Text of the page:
When doing my second project that day, I decided the sprayer was not going to be a good option. So, I used a brush to apply the sealer. It look about four hours to seal the deck vs. probably two hours if the sprayer had worked. The deck was recently powerwashed so it was clean and the boards were all similar. But, it was clear the following day that some areas were lighter than others and the areas around knots in the deck looked cloudy, for some reason.
After applying their product, I have the following questions?
- Why did they recommend a pump-up sprayer when clearly it doesn’t work?
- Why don’t they include whether the product is water or oil based on their packaging? Pretty basic stuff if you ask me.
- Is there a way to dilute the product to a degree that would make it easier to spray on?
- Is there a way to even out the look if the product goes on unevenly?
- How can I fix the look of those areas, especially over the wood knots, that look hazy?
- Why did the areas around the deck look cloudy?
In my call with Thompson’s, I was given the following answers. First, despite recommending a pump-up sprayer, the “recent batch” of the sealer was a bit thicker than previous batches so other customers were complaining that it was not working with pump-up sprayers. Second, the marketing department is responsible for putting information on the container and, for some reason, they did not put information about oil-based vs. water-based.
I was advised to skip the pump-up sprayer and revert back to applying their sealer with a roller or brush but even if applied with a brush I should use a backbrushing technique so that the sealer doesn’t sit on top of the wood but rather soaks into the wood.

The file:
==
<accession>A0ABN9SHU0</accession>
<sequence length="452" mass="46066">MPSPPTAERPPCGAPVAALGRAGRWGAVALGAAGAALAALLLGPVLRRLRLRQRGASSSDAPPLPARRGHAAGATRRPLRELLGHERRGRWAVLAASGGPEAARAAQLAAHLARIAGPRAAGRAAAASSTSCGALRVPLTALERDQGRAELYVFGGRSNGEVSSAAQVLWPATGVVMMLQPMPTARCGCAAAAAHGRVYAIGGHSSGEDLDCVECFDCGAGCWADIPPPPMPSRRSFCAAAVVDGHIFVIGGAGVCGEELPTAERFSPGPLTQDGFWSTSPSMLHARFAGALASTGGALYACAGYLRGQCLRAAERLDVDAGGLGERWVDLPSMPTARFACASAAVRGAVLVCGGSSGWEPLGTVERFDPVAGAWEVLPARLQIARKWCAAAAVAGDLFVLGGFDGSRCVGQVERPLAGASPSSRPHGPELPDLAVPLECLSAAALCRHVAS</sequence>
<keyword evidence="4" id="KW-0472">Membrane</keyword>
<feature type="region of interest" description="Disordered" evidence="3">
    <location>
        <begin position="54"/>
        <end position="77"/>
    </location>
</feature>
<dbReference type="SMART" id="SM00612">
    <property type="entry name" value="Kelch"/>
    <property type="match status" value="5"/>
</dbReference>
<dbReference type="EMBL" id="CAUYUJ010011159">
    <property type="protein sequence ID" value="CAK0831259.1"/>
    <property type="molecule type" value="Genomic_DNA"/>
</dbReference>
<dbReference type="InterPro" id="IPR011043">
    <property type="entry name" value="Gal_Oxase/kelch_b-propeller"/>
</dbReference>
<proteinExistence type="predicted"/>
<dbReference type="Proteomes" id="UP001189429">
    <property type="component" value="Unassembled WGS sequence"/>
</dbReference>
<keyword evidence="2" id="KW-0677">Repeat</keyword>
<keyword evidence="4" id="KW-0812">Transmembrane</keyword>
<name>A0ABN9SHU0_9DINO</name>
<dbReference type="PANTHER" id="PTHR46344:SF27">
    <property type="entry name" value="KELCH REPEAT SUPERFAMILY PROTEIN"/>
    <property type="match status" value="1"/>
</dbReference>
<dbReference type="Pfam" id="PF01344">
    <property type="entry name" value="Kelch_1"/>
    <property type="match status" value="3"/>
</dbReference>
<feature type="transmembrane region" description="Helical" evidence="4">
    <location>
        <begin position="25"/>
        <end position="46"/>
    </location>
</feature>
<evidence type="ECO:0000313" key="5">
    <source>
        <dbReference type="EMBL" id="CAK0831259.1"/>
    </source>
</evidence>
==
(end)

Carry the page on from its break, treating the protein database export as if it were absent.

When asked if I could put another thin coat on top to even out the look, I was told that would not be a good idea because the second coat would just sit on top of the first coat and could become sticky or “tacky” to the touch, much like tree sap on the outside of a tree I suppose. Their recommendation was to wait a few months, possibly until spring, and apply a thin second coat on top.
Finally, when I asked about the cloudiness on top of some areas, I was told that it could be because of moister that was in the wood prior to application of the sealer. Or, it could be that the sealer did not soak into the knotted areas. Either way, the only recommendation was to use some kind of degreaser or paint thinner sparingly to get rid of the haze and then wash it off immediately so it didn’t effect other areas of the deck.
I just told my neighbor that I will have to wait until I have enough time to use a brush to apply the sealer to the rest of her fence. I also contacted my customer about his deck and told him we should wait a few months to see if the color evens out and if he was unhappy with the cloudy areas he could use some Dawn dishsoap – an active degreaser – for about “one minute” per the Thompon’s rep recommendations, and if he wanted me to help with that I would stop over.
For now, I am going to stick to the slightly more expensive sealers. I do like the rich look of the Thompson’s product on new wood but on older wood or powerwashed wood, I definitely recommend a lighter water-based product that will last for 2-4 years and can be applied with either a pump-up sprayer or an electric sprayer.
I am surprised by how such a large well-funded company could have such basic communications issues about their product but that might be why Home Depot doesn’t sell Thompson’s products anymore. I get it now.
Stay safe and keep an eye out for future articles.